Keywords: climate adaptation; traditional knowledge; cultural resources; community-based process; climate change planning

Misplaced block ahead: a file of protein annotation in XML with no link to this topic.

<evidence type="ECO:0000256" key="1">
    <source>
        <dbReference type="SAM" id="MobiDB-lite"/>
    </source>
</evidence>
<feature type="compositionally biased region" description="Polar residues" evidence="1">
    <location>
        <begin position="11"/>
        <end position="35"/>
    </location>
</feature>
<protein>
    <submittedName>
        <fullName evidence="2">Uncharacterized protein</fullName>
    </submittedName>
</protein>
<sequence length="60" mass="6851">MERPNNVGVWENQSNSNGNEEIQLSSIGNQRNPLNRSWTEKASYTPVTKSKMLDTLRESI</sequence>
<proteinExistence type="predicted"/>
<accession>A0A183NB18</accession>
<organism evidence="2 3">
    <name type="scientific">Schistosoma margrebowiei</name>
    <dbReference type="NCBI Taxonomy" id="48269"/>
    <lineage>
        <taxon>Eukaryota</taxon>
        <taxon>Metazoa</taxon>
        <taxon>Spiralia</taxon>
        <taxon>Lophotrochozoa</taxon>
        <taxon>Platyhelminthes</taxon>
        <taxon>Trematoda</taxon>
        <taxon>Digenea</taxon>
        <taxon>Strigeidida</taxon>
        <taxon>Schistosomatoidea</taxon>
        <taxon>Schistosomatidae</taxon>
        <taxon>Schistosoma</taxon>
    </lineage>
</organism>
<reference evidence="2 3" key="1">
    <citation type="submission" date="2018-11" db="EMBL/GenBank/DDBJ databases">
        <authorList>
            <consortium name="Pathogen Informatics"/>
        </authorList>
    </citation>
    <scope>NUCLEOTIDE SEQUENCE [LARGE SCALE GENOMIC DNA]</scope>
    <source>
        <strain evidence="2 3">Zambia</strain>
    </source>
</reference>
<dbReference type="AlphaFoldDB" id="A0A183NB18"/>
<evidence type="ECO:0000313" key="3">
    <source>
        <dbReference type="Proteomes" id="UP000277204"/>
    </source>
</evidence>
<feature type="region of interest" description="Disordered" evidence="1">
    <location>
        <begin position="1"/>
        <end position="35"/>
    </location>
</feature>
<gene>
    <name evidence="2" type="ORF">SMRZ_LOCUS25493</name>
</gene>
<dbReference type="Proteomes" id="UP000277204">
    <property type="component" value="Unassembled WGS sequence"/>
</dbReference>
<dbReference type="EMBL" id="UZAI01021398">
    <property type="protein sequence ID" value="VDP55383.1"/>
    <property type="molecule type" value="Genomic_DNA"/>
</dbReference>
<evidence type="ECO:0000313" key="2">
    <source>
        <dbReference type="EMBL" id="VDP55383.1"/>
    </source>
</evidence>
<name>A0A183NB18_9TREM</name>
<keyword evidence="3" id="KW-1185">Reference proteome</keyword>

For many Indigenous communities, culture and nature are synonymous. Place-based Indigenous communities are often dependent on natural resources. Ensuring that cultural and natural resources are present for future generations is critical for many Indigenous cultures and economies to survive (Wildcat 2013; Donatuto et al. 2016; Chisholm Hatfield et al. 2018). There is broad scientific consensus that anthropogenic climate change is occurring at unprecedented rates (Pachauri and Meyer 2014) and has already disproportionately impacted Indigenous communities across the world (Wildcat 2013; Bennett et al. 2014; Norton-Smith et al. 2016). Climate change has led to the loss of traditional homelands, livelihoods, and customs for Indigenous peoples. Though the act of adapting to environmental changes is not new for Indigenous peoples, attempting to frame climate science and climate adaptation from an Indigenous perspective have been steadily building momentum (Gómez-Baggethun et al. 2013). Utilizing traditional and Indigenous knowledges strengthens an Indigenous community’s self-determination through inclusive, informed, respectful, and culturally relevant planning (Walker et al. 2013; Prusak et al. 2016; Whyte 2017). Within this paper, we outline current examples of how traditional knowledge (TK) or traditional ecological knowledge (TEK) has been incorporated into conservation, management, and climate change adaptation. We then highlight examples from our own Makah community-led process of incorporating Makah traditional and cultural knowledge into our climate change planning process to increase our community’s resilience to future climate conditions. For the Makah Tribe, utilizing its traditional and local knowledge is simultaneously leveraging its unique place-based culture and history for climate change planning and adaptation in order to continue preserving its culture and relationship with the land and ocean for future generations.